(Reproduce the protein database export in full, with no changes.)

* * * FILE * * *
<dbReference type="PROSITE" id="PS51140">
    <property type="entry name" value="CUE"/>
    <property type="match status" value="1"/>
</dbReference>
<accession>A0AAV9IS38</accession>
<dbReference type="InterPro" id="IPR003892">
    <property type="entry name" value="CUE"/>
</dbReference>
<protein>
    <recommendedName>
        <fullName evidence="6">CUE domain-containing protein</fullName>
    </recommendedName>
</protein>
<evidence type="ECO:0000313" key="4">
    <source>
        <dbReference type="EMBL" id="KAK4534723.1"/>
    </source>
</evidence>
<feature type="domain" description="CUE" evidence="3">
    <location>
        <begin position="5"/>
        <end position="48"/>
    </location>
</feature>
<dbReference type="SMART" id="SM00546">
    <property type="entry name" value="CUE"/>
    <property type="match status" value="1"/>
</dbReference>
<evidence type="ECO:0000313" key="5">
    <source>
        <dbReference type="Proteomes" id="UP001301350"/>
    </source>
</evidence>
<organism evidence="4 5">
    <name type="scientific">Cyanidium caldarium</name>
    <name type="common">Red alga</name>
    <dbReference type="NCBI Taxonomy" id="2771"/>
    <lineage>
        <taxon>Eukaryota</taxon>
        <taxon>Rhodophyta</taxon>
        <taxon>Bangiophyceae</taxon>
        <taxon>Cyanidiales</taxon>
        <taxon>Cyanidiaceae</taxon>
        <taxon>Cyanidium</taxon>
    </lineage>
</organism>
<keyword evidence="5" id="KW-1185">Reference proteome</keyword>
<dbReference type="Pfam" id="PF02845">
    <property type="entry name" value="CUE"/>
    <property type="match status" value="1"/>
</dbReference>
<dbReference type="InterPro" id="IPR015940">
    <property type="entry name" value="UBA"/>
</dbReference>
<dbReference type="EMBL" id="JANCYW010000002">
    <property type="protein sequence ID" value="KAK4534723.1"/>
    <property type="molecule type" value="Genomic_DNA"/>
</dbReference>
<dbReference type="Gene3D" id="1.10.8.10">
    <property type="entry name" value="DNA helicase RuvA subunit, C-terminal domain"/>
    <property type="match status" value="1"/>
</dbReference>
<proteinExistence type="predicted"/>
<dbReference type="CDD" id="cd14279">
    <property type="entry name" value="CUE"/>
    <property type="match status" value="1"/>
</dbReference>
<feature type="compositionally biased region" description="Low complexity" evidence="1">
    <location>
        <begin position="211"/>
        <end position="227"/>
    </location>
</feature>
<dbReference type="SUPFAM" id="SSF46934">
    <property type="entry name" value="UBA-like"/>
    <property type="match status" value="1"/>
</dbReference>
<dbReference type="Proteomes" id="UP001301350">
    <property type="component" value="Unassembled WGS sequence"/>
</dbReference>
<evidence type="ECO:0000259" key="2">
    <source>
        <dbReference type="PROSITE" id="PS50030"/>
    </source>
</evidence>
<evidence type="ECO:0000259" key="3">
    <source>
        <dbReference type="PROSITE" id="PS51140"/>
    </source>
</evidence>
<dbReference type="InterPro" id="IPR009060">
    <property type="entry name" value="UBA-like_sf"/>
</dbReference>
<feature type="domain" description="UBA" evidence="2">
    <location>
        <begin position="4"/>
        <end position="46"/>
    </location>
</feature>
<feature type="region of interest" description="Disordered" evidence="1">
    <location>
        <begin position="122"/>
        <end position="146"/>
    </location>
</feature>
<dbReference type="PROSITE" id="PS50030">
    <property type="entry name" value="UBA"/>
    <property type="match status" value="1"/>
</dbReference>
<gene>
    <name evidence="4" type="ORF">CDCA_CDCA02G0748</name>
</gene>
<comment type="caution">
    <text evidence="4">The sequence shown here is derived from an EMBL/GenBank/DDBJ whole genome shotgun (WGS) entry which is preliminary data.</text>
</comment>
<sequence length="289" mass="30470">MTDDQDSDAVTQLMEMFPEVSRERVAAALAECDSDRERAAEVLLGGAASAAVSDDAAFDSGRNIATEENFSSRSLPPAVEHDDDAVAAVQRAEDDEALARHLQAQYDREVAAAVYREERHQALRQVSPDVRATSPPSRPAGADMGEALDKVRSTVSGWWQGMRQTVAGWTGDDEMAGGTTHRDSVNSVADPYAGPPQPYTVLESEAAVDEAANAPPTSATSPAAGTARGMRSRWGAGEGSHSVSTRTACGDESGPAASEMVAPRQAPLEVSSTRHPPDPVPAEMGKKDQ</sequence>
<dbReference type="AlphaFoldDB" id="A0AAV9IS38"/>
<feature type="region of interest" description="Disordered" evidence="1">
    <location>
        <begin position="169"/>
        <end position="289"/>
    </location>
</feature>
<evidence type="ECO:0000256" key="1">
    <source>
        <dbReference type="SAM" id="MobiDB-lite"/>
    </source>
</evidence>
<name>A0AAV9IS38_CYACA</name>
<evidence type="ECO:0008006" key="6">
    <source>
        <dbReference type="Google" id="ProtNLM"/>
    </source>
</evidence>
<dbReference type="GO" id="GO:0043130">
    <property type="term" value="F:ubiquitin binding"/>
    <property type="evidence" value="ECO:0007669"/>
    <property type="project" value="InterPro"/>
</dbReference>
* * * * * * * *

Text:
<dbReference type="PROSITE" id="PS51140">
    <property type="entry name" value="CUE"/>
    <property type="match status" value="1"/>
</dbReference>
<accession>A0AAV9IS38</accession>
<dbReference type="InterPro" id="IPR003892">
    <property type="entry name" value="CUE"/>
</dbReference>
<protein>
    <recommendedName>
        <fullName evidence="6">CUE domain-containing protein</fullName>
    </recommendedName>
</protein>
<evidence type="ECO:0000313" key="4">
    <source>
        <dbReference type="EMBL" id="KAK4534723.1"/>
    </source>
</evidence>
<feature type="domain" description="CUE" evidence="3">
    <location>
        <begin position="5"/>
        <end position="48"/>
    </location>
</feature>
<dbReference type="SMART" id="SM00546">
    <property type="entry name" value="CUE"/>
    <property type="match status" value="1"/>
</dbReference>
<evidence type="ECO:0000313" key="5">
    <source>
        <dbReference type="Proteomes" id="UP001301350"/>
    </source>
</evidence>
<organism evidence="4 5">
    <name type="scientific">Cyanidium caldarium</name>
    <name type="common">Red alga</name>
    <dbReference type="NCBI Taxonomy" id="2771"/>
    <lineage>
        <taxon>Eukaryota</taxon>
        <taxon>Rhodophyta</taxon>
        <taxon>Bangiophyceae</taxon>
        <taxon>Cyanidiales</taxon>
        <taxon>Cyanidiaceae</taxon>
        <taxon>Cyanidium</taxon>
    </lineage>
</organism>
<keyword evidence="5" id="KW-1185">Reference proteome</keyword>
<dbReference type="Pfam" id="PF02845">
    <property type="entry name" value="CUE"/>
    <property type="match status" value="1"/>
</dbReference>
<dbReference type="InterPro" id="IPR015940">
    <property type="entry name" value="UBA"/>
</dbReference>
<dbReference type="EMBL" id="JANCYW010000002">
    <property type="protein sequence ID" value="KAK4534723.1"/>
    <property type="molecule type" value="Genomic_DNA"/>
</dbReference>
<dbReference type="Gene3D" id="1.10.8.10">
    <property type="entry name" value="DNA helicase RuvA subunit, C-terminal domain"/>
    <property type="match status" value="1"/>
</dbReference>
<proteinExistence type="predicted"/>
<dbReference type="CDD" id="cd14279">
    <property type="entry name" value="CUE"/>
    <property type="match status" value="1"/>
</dbReference>
<feature type="compositionally biased region" description="Low complexity" evidence="1">
    <location>
        <begin position="211"/>
        <end position="227"/>
    </location>
</feature>
<dbReference type="SUPFAM" id="SSF46934">
    <property type="entry name" value="UBA-like"/>
    <property type="match status" value="1"/>
</dbReference>
<dbReference type="Proteomes" id="UP001301350">
    <property type="component" value="Unassembled WGS sequence"/>
</dbReference>
<evidence type="ECO:0000259" key="2">
    <source>
        <dbReference type="PROSITE" id="PS50030"/>
    </source>
</evidence>
<evidence type="ECO:0000259" key="3">
    <source>
        <dbReference type="PROSITE" id="PS51140"/>
    </source>
</evidence>
<dbReference type="InterPro" id="IPR009060">
    <property type="entry name" value="UBA-like_sf"/>
</dbReference>
<feature type="domain" description="UBA" evidence="2">
    <location>
        <begin position="4"/>
        <end position="46"/>
    </location>
</feature>
<feature type="region of interest" description="Disordered" evidence="1">
    <location>
        <begin position="122"/>
        <end position="146"/>
    </location>
</feature>
<dbReference type="PROSITE" id="PS50030">
    <property type="entry name" value="UBA"/>
    <property type="match status" value="1"/>
</dbReference>
<gene>
    <name evidence="4" type="ORF">CDCA_CDCA02G0748</name>
</gene>
<comment type="caution">
    <text evidence="4">The sequence shown here is derived from an EMBL/GenBank/DDBJ whole genome shotgun (WGS) entry which is preliminary data.</text>
</comment>
<sequence length="289" mass="30470">MTDDQDSDAVTQLMEMFPEVSRERVAAALAECDSDRERAAEVLLGGAASAAVSDDAAFDSGRNIATEENFSSRSLPPAVEHDDDAVAAVQRAEDDEALARHLQAQYDREVAAAVYREERHQALRQVSPDVRATSPPSRPAGADMGEALDKVRSTVSGWWQGMRQTVAGWTGDDEMAGGTTHRDSVNSVADPYAGPPQPYTVLESEAAVDEAANAPPTSATSPAAGTARGMRSRWGAGEGSHSVSTRTACGDESGPAASEMVAPRQAPLEVSSTRHPPDPVPAEMGKKDQ</sequence>
<dbReference type="AlphaFoldDB" id="A0AAV9IS38"/>
<feature type="region of interest" description="Disordered" evidence="1">
    <location>
        <begin position="169"/>
        <end position="289"/>
    </location>
</feature>
<evidence type="ECO:0000256" key="1">
    <source>
        <dbReference type="SAM" id="MobiDB-lite"/>
    </source>
</evidence>
<name>A0AAV9IS38_CYACA</name>
<evidence type="ECO:0008006" key="6">
    <source>
        <dbReference type="Google" id="ProtNLM"/>
    </source>
</evidence>
<dbReference type="GO" id="GO:0043130">
    <property type="term" value="F:ubiquitin binding"/>
    <property type="evidence" value="ECO:0007669"/>
    <property type="project" value="InterPro"/>
</dbReference>